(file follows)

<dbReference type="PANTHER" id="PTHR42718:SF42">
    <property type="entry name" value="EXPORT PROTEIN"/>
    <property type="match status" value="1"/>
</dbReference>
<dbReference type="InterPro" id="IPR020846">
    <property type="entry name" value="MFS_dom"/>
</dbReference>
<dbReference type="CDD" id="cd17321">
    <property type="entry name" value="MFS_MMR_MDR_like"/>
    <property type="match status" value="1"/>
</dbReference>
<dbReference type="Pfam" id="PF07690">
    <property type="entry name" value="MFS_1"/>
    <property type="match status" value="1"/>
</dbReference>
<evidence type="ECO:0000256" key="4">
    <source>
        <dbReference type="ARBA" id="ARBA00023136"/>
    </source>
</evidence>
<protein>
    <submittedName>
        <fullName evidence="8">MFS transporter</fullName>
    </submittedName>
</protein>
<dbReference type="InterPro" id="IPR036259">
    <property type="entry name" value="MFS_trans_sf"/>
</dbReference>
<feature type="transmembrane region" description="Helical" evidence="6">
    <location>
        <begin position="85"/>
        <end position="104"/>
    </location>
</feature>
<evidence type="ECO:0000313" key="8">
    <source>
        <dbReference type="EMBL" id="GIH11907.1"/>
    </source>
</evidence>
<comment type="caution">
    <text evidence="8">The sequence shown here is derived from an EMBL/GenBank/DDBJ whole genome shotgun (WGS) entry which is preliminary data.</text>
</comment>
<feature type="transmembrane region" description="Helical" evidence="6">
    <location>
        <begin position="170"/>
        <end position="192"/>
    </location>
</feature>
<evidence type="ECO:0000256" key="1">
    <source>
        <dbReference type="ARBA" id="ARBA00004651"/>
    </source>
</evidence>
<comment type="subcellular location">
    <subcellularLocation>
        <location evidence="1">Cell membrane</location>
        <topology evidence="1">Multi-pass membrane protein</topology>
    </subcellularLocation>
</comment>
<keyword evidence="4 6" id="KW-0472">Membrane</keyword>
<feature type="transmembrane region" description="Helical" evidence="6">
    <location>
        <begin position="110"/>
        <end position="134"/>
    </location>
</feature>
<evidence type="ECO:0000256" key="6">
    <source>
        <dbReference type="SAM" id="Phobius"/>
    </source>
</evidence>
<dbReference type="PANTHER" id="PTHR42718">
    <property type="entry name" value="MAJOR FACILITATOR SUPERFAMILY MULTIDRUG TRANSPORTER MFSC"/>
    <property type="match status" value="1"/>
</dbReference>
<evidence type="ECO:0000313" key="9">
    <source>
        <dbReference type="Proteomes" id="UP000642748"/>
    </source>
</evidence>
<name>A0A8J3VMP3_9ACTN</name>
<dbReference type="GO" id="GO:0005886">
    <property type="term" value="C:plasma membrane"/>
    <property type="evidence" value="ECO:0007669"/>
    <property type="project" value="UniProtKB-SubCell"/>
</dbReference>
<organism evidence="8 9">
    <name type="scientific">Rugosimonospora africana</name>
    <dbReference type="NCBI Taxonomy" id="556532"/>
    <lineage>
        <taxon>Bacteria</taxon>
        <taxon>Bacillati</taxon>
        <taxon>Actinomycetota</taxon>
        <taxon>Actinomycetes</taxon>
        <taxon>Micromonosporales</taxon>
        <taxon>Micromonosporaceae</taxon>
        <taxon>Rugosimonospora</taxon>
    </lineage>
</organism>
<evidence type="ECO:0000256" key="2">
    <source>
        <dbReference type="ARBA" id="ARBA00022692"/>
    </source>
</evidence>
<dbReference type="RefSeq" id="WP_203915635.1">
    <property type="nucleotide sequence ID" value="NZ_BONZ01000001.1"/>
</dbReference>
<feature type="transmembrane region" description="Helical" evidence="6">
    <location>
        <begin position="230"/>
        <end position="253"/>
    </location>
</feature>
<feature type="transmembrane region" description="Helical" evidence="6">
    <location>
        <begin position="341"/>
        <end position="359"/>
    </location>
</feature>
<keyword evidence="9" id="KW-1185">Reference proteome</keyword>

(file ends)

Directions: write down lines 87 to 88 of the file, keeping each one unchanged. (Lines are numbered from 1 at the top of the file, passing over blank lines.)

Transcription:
<organism evidence="8 9">
    <name type="scientific">Rugosimonospora africana</name>